[Ocelot – Panther - Madagascar ground gecko] This small Madagascar Island gecko is clever, alert and quick; however, it is not in the least aggressive. They will escape by style="color: #0000cc; text-decoration: underline;" href="/most-underrated-gecko-index"> running, jumping and even leaping (if required) but are very handle-able after working with them and are quite content to rest on the heel of your hand, palm or fingers (until they decide they have had enough). There are two sizes of these “little beauties” in my collection: the normal (1-2 grams at birth and 3 to 3 1/2” adult length) (Shown) and the larger size (4 to 4 1/2+” adult length). The patterns related to the smaller size are typically either cross banded or striped; whereas, the larger size is usually striped or reticulated. I have not seen the large cross banded type as yet; however, their adult weight can top 20 grams! o variations: Normal Striped (Baby on bottom) and Normal Cross banded (Baby on top) Note the unique head markings, patterning, toe pads, curling tails a [ ... ]Read More
Thai Bow-Fingered Gecko / Ocelot Spotted Gecko
These geckos are one of my favorites. Their simple care, small size, and quirky behavior
make them ideal pets for anyone looking for something new and fascinating. Their coloration and pattern can be very striking. They have very good appetites, and hunt down their insect prey (cricktes, roaches etc.) with gusto! They can be handled on occasion, but very carefully. Also these geckos cannot climb glass. You need to be aware of the branches or other structures that they can climb onto to get to the top. Small to medium sized enclosures such as 10-20 gal aquariums/Exo-Terra's work well. The setup should include damp substrate of either coco fiber or peat moss mixed with sphagnum moss to help maintain humidity. Cage decor suggestions, cork bark tubes and flats, branches, live plants, rocks, all types of hides. A misting system or daily misting with a spray bottle is sugge [ ... ]
Blaesodactylus boivini is a hidden gem of Madagascar. These large, active, arboreal geckos
range across the island of Madagascar, with the highest population densities occurring mainly in the northeast, with pockets of animals on off shore islands, and an isolated subpopulation located further south. This species resides on tree trunks and amongst rock piles with a preference for dry, deciduous forest habitat. They will also hang around human habitation to take advantage of pest species as prey, much like the tokay and house geckos of Asia. These geckos are large and impressive, with an average adult size of 10-14 inches, and some individuals weighing in excess of 160 grams. Females tend to be slightly larger and heavier than males, as well as sport large, obvious calcium sacs. Sexing is extremely easy: males have large obvious pores, even from hatching. These geckos are partially fruigivorous, and will consume some soft fruit in addi [ ... ]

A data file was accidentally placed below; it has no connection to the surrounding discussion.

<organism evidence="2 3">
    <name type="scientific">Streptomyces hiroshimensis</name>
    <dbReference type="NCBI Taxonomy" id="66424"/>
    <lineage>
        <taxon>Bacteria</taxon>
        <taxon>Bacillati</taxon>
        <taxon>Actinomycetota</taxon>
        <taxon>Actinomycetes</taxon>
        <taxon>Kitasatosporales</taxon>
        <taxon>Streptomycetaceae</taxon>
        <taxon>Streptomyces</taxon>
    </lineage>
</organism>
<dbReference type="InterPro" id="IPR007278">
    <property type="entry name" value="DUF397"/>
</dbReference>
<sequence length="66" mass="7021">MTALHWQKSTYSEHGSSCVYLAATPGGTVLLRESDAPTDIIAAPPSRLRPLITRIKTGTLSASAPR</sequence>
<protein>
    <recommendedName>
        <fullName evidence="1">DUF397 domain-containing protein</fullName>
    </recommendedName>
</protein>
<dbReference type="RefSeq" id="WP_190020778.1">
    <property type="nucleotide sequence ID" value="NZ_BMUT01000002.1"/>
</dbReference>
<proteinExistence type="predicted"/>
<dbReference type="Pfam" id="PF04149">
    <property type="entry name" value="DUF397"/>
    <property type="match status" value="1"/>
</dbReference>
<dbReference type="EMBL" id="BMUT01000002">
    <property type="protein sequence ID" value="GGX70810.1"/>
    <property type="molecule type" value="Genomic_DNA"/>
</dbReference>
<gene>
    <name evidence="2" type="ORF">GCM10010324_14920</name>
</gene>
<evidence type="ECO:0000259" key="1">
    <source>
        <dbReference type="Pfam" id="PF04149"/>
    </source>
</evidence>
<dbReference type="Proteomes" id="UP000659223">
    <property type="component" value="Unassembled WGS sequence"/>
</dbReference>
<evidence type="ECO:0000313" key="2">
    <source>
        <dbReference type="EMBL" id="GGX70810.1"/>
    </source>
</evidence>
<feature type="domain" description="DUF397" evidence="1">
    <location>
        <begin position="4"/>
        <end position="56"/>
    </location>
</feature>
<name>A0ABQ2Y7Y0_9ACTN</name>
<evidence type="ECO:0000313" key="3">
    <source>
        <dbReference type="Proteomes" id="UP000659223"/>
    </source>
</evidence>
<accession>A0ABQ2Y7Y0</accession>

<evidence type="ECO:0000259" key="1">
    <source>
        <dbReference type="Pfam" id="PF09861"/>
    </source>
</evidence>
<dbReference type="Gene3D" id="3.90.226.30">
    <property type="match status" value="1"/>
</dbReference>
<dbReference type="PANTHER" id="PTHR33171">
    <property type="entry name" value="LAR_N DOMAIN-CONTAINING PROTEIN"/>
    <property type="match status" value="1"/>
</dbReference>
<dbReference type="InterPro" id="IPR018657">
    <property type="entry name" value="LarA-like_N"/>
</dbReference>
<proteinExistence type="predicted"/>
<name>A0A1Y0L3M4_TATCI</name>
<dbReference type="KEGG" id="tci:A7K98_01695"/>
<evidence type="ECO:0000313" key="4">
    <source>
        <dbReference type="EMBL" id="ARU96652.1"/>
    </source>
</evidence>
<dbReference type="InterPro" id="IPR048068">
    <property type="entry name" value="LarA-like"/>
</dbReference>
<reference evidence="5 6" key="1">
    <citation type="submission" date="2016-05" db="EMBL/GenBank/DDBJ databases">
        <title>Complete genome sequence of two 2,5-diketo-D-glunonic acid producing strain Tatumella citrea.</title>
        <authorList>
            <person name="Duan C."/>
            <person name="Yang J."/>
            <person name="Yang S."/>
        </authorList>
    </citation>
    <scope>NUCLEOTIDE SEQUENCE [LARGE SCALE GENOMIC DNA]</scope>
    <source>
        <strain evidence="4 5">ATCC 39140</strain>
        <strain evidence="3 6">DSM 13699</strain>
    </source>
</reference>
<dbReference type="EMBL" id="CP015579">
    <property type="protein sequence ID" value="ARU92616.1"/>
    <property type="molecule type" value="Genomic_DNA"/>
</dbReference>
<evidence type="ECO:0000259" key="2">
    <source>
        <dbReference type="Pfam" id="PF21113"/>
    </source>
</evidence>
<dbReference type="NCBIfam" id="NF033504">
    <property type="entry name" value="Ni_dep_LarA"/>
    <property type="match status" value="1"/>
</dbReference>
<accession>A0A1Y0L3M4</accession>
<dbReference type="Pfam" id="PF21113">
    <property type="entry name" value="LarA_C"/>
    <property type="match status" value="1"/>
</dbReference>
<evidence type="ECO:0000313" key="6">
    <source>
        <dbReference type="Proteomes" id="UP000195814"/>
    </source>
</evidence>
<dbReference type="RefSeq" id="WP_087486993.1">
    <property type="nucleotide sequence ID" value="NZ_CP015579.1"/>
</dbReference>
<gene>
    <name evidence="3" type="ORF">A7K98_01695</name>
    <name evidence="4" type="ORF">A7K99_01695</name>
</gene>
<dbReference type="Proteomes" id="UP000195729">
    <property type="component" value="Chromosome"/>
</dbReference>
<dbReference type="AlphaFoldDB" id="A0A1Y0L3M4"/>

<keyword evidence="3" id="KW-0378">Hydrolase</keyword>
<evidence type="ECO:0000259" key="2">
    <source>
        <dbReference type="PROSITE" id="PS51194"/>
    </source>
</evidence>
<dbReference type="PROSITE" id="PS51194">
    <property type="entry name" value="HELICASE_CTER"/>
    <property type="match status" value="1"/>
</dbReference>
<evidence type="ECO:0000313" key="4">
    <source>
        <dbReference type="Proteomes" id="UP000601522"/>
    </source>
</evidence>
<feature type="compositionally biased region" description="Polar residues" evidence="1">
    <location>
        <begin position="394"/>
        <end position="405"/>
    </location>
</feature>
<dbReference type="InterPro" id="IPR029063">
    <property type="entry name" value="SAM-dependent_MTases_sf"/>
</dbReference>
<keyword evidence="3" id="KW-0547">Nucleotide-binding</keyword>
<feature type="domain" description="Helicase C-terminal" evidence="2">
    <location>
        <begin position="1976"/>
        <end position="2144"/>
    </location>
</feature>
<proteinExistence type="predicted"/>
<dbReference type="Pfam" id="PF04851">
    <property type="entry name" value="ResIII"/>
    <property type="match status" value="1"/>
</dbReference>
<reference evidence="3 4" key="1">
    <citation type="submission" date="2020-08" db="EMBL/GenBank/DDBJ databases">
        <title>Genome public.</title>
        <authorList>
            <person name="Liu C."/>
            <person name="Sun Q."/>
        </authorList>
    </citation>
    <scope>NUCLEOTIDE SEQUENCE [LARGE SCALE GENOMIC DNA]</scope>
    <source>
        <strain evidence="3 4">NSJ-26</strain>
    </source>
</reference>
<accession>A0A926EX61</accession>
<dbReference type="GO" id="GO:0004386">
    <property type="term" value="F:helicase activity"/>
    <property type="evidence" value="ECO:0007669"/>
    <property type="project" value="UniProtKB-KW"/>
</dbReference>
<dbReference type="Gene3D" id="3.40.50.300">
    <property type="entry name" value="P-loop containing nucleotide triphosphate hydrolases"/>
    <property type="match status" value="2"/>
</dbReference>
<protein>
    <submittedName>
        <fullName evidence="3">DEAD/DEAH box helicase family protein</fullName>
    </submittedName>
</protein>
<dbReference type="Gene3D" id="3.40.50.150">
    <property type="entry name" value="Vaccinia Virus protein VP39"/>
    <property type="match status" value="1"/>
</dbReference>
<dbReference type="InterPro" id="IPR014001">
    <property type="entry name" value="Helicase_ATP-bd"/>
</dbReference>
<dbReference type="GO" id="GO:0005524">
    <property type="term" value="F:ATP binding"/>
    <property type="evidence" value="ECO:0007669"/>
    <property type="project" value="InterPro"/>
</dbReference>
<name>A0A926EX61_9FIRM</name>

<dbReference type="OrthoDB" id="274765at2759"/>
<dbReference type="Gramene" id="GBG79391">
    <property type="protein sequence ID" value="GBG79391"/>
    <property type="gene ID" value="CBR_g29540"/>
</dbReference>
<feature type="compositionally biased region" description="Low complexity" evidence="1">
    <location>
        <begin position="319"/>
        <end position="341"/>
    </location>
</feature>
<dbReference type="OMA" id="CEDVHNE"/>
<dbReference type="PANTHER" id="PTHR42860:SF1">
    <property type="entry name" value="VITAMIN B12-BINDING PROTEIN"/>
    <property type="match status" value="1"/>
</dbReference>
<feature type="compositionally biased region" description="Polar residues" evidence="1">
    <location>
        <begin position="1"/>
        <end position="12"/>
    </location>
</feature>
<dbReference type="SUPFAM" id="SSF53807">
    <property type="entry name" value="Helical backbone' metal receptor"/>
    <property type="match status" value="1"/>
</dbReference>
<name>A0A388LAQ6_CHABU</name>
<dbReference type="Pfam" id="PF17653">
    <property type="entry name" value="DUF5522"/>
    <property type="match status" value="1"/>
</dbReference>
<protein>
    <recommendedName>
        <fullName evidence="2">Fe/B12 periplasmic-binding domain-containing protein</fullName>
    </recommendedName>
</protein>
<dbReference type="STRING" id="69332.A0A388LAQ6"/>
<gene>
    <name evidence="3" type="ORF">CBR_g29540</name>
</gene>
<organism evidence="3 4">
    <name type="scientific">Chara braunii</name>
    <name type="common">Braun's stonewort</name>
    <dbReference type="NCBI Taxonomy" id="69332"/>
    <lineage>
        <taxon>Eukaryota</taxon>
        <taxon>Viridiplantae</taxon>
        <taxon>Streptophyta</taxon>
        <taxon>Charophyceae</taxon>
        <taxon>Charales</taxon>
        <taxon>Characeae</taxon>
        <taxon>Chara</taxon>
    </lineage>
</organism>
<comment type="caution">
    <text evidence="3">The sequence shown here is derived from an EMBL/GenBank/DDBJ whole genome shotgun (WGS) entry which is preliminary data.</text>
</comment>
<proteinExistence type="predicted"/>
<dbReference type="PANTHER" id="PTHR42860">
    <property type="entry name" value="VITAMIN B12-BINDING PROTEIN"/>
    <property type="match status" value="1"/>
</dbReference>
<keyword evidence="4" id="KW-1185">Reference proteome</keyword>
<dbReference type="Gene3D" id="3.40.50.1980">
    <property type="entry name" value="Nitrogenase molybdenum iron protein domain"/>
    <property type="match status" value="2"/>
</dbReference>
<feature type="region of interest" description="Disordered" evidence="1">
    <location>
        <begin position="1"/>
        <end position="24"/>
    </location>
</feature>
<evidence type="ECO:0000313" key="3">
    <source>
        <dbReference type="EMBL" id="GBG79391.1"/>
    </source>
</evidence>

- Most Underrated Geckos - 34 Nephrurus amyae
- Most Underrated Geckos - 33 Tokay geckos
- Most Underrated Geckos - 32 Tarentola chaziliae
- Most Underrated Geckos - 31 Uroplatus ebenaui
- Most Underrated Geckos - 30 Coleonyx variegatus ss...
- Most Underrated Geckos - 29 Tropiocolotes tripolit...
- Most Underrated Geckos - 28 Ptyodactylus guttatus
- Most Underrated Geckos - 27 Pachydactylus parscuta...
- Most Underrated Geckos - 26 Chondrodactylus turner...
- Most Underrated Geckos - 25 Phelsuma quadriocellat...
- Most Underrated Geckos - 24 Ebenavia inunguis
- Most Underrated Geckos - 23 Phelsuma klemmeri
- Most Underrated Geckos - 22 Teratoscincus roborows...
- Most Underrated Geckos - Week 21 Oedura monilis
- Most Underrated Geckos - Week 20 D. vittatus
- Most Underrated Geckos - Week 19 N. levis levis
- Most Underrated Geckos - Week 18 Tropiocolotes pe...
- Most Underrated Geckos - Week 17 Diplo. damaeus
- Most Underrated Geckos - Week 16 N. milli
- Most Underrated Geckos - Week 15 Lygo grotei
- Most Underrated Geckos Week 13 Viper geckos
- Most Underrated Geckos - Week 12 Hemidactylus
- Most Underrated Geckos - 11 Ptenapus Kochi
- Most Underrated Geckos - Week 14 Aeluroscalabotes ...
- Most Underrated Geckos - Week 10 N. levis levis
- Most Underrated Geckos - Week 9 Raptor Leopard Gec...
- Most Underrated Geckos - Week 8 Eurydactylodes agr...
- Most Underrated Geckos - Week 7 Bavayia
- Most Underrated Geckos - Week 6 Afrogecko plumicau...
- Most Underrated Geckos - Week 5 Eublepharis macula...
- Most Underrated Geckos - Week 4 Pachydactylus rang...
- Most Underrated Geckos - Week 3 Gonatodes vittatus
- Most Underrated Geckos - Week 2 Cyrtodactylus pulc...
- Most Underrated Geckos - Week 1 Homopholis wahlber...
- Most Underrated Geckos - 13 milii
- Most Underrated Geckos - 4 Picta
- Most Underrated Gecko - Index